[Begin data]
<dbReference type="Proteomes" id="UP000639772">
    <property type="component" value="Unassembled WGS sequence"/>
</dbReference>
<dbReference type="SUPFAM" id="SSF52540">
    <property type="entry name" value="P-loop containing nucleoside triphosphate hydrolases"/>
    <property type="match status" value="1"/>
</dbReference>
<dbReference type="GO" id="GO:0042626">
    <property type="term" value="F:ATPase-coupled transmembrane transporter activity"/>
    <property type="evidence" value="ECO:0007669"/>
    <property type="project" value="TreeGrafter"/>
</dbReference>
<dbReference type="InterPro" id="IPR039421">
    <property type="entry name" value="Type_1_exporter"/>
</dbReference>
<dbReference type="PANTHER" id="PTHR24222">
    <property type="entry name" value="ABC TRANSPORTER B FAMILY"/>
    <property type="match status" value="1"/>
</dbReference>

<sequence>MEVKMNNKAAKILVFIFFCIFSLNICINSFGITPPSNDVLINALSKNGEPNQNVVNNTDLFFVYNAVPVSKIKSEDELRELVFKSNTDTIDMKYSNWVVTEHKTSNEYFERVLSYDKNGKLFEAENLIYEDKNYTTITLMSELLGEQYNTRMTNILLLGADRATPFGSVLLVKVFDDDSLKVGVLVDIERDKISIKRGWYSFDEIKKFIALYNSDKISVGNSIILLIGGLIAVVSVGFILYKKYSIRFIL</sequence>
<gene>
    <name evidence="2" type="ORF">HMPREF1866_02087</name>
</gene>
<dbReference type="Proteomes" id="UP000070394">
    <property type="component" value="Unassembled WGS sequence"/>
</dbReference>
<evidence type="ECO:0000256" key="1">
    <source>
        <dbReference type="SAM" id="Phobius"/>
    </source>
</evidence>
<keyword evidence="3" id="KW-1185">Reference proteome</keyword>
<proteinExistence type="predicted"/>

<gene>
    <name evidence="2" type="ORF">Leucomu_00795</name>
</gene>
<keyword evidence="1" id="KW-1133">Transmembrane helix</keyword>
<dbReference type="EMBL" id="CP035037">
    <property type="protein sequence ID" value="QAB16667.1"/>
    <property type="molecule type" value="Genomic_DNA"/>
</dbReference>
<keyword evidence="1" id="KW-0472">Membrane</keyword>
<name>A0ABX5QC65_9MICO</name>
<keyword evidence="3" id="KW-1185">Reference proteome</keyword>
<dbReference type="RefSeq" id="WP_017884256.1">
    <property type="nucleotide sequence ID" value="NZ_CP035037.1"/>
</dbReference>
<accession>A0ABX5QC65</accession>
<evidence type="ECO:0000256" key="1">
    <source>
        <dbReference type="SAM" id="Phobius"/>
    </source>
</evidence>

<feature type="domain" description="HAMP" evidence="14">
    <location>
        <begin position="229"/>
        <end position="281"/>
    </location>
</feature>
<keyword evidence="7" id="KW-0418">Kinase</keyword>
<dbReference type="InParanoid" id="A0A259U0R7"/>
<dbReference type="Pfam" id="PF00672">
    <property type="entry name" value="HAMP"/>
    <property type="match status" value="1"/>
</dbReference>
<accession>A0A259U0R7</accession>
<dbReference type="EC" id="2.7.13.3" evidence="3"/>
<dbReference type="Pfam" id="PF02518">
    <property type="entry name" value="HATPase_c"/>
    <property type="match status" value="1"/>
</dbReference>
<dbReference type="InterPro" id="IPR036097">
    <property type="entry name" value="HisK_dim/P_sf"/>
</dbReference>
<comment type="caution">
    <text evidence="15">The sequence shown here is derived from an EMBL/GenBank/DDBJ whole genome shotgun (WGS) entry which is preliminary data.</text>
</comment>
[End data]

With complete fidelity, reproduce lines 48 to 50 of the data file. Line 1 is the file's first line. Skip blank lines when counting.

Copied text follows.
<accession>A0ABX5QC65</accession>
<evidence type="ECO:0000256" key="1">
    <source>